Then I saw this one, new and not a political speech. Not expecting to cover it here, I went and watched. I have now watched it several times and will watch it more. He is seen delivering a talk at the Second Baptist Church, Houston at the end of June 2020.

The church is led by Dr Ed Young who delivers the introduction. He describes Gowdy as a ‘gifted communicator’ and even if I’d never heard of Gowdy I’d be interested because when it comes to speaking Dr Young is himself no slouch. Shooting from the hip, which immediately labels him a proper speaker, he speaks with respect, warmth and humour. Also there are technical details like his measured rhythm, his timing, and the way he speaks through a smattering of applause.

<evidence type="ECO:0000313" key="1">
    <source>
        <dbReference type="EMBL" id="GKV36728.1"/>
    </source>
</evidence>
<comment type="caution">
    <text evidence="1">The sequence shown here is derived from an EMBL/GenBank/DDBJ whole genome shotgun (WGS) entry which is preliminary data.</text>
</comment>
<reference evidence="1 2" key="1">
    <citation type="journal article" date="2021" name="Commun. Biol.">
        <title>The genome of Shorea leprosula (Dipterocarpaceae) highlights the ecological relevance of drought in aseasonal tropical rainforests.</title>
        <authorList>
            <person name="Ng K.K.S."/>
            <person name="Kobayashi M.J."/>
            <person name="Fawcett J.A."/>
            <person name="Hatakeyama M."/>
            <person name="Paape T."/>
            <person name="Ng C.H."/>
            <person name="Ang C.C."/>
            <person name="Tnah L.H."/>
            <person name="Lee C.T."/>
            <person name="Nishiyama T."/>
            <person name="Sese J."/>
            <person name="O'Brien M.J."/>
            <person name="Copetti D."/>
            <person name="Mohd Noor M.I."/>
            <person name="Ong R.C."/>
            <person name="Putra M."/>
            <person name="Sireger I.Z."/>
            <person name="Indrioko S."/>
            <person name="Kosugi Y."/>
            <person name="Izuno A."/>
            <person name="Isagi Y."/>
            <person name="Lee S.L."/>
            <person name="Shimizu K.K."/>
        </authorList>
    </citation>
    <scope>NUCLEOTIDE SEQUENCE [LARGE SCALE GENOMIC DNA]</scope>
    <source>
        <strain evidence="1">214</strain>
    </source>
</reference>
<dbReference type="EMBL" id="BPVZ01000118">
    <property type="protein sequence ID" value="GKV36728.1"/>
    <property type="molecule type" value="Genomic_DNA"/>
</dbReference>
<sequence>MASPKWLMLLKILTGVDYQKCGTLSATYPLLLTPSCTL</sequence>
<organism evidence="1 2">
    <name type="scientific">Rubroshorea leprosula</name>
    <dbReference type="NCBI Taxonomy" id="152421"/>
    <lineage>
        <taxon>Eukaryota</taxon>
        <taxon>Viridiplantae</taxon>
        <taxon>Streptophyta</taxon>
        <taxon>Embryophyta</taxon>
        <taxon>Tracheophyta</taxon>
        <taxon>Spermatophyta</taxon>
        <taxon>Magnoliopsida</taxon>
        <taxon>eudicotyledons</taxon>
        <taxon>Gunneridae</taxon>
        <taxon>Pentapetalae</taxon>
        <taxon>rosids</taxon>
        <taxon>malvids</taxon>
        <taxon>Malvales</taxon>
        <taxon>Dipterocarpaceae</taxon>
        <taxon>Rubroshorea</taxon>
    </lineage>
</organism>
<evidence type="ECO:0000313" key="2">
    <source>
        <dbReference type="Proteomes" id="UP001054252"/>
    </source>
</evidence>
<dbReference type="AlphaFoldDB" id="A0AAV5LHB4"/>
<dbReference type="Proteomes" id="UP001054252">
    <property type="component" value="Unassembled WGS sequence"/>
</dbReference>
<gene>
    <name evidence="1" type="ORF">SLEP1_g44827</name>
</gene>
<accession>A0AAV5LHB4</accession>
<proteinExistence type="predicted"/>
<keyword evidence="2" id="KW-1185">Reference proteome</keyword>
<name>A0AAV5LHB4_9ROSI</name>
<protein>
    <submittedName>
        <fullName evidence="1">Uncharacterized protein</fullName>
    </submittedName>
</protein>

At 4:45 Gowdy goes to the lectern and places upon it a few sheets of paper whose function seems to be only to keep the lectern warm, because I don’t think he looks at them till he folds them forty minutes later at the end.

He spends about seven minutes, opening with a humorous story. It’s a great joke, which I first heard with two of the personalities being Edward Heath and Harold Wilson – yep nearly fifty years ago. It is strong enough to withstand the passing of the years, but not perhaps to cross The Atlantic in this form. In the telling you need to include personalities and circumstances to which your audience can so easily relate that it has to be essentially parochial, an augmented in-joke. His audience loves it.